We have previously written about how the Federal Circuit and the PTAB are applying the AIA estoppel provisions. Since the Federal Circuit’s Shaw ruling, several recent opinions have construed the scope of estoppel. Two of these cases, from district courts, cases have applied estoppel narrowly. But a recent PTAB decision, issued in the wake of these decisions, shows that the Board is not following the lead of the district courts, but instead is continuing to apply its broad approach to estoppel. It will likely be left to the Federal Circuit to resolve the difference, although the Court of Appeals recently declined an invitation to take on the issue.
Authored by Brian S. Mudge
In a recent precedential opinion, the Federal Circuit dismissed a patent owner’s appeal of a ruling by the PTAB that assignor estoppel does not prevent a former patent owner from challenging a patent via inter partes review. The case, Husky Injection Molding Systems Ltd. v. Athena Automation Ltd., saw the court of appeals effectively defer to the Board on the question of assignor estoppel because, in its view, the issue does not fall within the “narrow” exceptions to the “broad” bar against review of institution decisions.
Authored by Brian S. Mudge
In a recent precedential opinion, the Federal Circuit vacated a ruling by the PTAB that had rejected a motion to amend on procedural grounds. The case, Veritas Techs. LLC v. Veeam Software Corp.,[i] saw the court of appeals disagree with the Board on the level of discussion required of a patent owner seeking to amend, and represents a relaxation of one of the requirements imposed by the PTAB for motions to amend claims in an AIA trial. In addition, this case (along with the pending en banc review in the Aqua Products case) signals that the Federal Circuit may be taking a harder look at the procedures for amending patents in AIA trials.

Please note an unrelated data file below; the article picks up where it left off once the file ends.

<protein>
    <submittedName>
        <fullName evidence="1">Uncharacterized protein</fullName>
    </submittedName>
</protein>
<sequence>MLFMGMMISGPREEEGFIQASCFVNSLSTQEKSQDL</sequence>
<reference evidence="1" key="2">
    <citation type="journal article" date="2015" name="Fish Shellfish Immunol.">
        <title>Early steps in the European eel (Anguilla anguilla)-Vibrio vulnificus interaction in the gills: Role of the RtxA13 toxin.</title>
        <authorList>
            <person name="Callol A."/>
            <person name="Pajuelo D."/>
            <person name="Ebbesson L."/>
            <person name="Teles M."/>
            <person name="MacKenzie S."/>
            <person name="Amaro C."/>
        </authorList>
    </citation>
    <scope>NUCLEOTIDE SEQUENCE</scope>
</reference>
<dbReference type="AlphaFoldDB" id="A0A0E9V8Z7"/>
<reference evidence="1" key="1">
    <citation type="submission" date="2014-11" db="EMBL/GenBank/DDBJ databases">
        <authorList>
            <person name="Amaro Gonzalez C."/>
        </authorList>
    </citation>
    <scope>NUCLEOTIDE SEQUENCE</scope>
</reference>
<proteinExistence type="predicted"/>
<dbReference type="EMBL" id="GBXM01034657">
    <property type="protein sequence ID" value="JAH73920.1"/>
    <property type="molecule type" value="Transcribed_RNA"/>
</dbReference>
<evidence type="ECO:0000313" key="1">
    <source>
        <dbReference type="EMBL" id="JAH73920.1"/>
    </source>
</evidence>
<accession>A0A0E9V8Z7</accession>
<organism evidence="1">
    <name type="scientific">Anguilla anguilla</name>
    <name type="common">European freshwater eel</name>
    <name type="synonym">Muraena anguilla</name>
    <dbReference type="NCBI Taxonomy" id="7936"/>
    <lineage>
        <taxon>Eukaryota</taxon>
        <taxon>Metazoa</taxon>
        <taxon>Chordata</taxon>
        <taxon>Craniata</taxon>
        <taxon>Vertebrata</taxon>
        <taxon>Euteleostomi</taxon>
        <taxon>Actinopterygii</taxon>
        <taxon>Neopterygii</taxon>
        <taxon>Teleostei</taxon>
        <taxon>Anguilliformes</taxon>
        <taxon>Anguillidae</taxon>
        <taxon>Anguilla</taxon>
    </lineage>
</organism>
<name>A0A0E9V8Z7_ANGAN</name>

Authored by Brian S. Mudge and Andrew D. Kasnevich
Congress enacted the transitional program for post-grant review of covered business method (“CBM”) patents by the Patent Trial and Appeal Board as a quick and cost-effective way to adjudicate the validity of business method patents. In determining whether to institute a patent trial, the PTAB normally decides, as a threshold matter, whether the challenged patent qualifies as a covered business method, i.e., whether the patent claims a method, or corresponding apparatus, that is used in the practice, administration, or management of a financial product or service. In the early stages of the program’s existence, the PTAB found a range of business methods and software patents eligible for CBM review.1
Today, the USPTO published proposed amendments to the rules of practice for trials before the Patent Trial and Appeal Board (PTAB). The USPTO, in concert with the American Intellectual Property Association (AIPLA), will discuss the proposed rules during upcoming road show presentations on August 24, 2015 in Santa Clara; August 25, 2015 in Dallas, Texas, and August 26, 2015 in Alexandria, Virginia. A copy of the Federal Register publication is available here.